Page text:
MARTIN: Do you have any sense or does your reporting indicate whether this incentive program was used elsewhere in the state?

CONARCK: Yeah. So, you know, the tipster that sent these documents to the state delegate indicated that this system was being used in, quote, "a few barracks on the shore." Since then, we've obtained more documents that indicate this practice is more widespread across the state of Maryland. We've identified at least seven barracks that are using the expectation system in a way that looks a lot like a law enforcement quota.

MARTIN: You know, it's interesting. I think this issue kind of surfaced in August of 2014 after Michael Brown was killed in Ferguson, Mo. And as we all know, you know, weeks of unrest surfaced after that. That wasn't a traffic stop per se. It was a police encounter. But one of the things that emerged was the sense that the public had that they were being used like an ATM machine.


MARTIN: You know, that they were being harassed, in essence, by police so that the police could raise money.

CONARCK: Correct.

MARTIN: So did - the lawmakers you talked to - one in particular, Robin Grammer, who is, I want to mention a Republican, seemed quite upset about this. What arguments did he make about why this is so inappropriate?

CONARCK: He feels like officers should be able to use discretion on these things and has suspicions that, you know, the - this type of enforcement strategy is aimed at driving up revenue. I've heard other experts suggest that as well. It also could be political, right? You know, if you - constituents say, hey, people are driving like crazy on these roads these days, which I think is a pretty common complaint since the pandemic, you know, you can say, well, look, I'm increasing traffic stops. My troopers are doing more. It gives them something tangible to say.

MARTIN: You know, it's interesting. The other thing that the - in your reporting, you said that the delegates - that whoever sent these documents to the delegate said that he was also concerned about the troopers' mental health, the effect on the troopers of having to conform to this. Can you just say more about that? I thought that was an interesting point.

CONARCK: So did I. And, you know, I've since had an opportunity to speak with troopers directly about this, and they agree wholeheartedly with that sentiment. The idea is that, you know, this isn't fun for troopers either, right? You know, if you pull someone over, let's say they're right at the legal limit for alcohol and you feel like, OK, maybe they're not actually that intoxicated, but you have this heavy incentive to try to make this arrest. Whether the arrest sticks or not is another question. So maybe they'll fight it. You end up losing it in court. You know, I've heard that under these types of expectations, you know, when you're mandating daily traffic stops, the quality of those stops goes down. That's one concern.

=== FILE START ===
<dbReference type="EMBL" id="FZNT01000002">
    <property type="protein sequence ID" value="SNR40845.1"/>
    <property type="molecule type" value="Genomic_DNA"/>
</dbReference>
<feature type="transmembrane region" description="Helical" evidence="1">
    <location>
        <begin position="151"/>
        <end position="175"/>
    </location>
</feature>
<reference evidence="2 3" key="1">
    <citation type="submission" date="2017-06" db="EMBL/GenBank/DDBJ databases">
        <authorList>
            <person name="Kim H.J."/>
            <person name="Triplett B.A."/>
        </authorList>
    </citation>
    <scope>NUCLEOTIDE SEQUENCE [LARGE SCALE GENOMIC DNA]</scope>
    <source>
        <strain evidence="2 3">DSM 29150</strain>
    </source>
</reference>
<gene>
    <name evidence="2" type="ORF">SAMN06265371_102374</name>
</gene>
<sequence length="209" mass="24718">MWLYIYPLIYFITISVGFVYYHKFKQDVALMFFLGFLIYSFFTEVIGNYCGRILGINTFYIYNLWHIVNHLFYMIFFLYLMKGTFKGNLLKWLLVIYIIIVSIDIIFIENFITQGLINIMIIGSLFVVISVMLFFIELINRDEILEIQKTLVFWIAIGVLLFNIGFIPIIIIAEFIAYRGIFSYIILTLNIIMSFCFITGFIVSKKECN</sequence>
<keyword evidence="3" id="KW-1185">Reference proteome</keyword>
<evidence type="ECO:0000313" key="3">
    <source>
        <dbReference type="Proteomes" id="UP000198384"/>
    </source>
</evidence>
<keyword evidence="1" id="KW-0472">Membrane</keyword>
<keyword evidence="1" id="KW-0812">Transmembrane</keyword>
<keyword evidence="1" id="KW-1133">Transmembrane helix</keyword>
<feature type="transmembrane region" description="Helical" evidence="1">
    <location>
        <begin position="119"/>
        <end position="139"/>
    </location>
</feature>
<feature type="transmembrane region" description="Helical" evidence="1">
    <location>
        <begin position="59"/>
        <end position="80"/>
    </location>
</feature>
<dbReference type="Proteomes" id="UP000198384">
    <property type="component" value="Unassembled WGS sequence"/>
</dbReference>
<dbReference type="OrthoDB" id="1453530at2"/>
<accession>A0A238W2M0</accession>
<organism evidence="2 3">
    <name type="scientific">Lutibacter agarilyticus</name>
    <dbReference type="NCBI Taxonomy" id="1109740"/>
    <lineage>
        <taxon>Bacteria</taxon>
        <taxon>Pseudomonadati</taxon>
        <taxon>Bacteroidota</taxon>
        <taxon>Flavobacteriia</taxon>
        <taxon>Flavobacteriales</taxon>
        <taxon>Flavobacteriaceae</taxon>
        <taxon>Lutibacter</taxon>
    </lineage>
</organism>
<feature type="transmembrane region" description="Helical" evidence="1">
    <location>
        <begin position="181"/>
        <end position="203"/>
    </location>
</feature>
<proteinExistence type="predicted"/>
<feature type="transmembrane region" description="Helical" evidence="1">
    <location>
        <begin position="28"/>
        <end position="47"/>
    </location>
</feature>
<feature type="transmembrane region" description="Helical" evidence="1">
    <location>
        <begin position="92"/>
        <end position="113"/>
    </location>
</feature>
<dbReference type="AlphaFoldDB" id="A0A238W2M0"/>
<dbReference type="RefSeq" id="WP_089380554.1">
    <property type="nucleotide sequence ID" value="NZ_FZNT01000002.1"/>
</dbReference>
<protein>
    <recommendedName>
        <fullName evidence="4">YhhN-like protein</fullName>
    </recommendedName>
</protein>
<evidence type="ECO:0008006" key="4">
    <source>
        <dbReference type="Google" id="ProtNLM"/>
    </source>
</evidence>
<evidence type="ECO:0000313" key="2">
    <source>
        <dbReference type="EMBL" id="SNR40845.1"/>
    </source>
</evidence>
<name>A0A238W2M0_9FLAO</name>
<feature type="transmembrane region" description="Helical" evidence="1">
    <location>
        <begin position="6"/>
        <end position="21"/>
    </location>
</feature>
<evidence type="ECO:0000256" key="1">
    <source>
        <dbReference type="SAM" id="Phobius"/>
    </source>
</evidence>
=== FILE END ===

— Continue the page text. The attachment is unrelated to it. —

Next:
You know, mandating stops on a certain shift can be a concern. You can have troopers who are being told to pull over more people in the dead of night. We know that traffic stops can be very dangerous for both people who are pulled over and sometimes for law enforcement officers themselves. So I think there are different layers of concerns. But generally speaking, I think law enforcement officers like to have some kind of discretion so they can decide whether something's worth their time or not. When you start attaching rewards and mandating a certain number of traffic stops, they feel like the quality of their work goes down.

MARTIN: That was Ben Conarck, a reporter with The Baltimore Banner. That's an online newspaper based in Baltimore, Md. He joined us to talk about his exclusive reporting on allegations that a Maryland State Police barracks has set up a ticket and arrest quota system. The state police deny this. You can find his story online. Ben Conarck, thanks so much for joining us.

CONARCK: Thanks so much for having me.

MARTIN: I also want to mention that we also reached out to the office of Maryland Governor Wes Moore for a comment. As of right now, we haven't heard back. Transcript provided by NPR, Copyright NPR.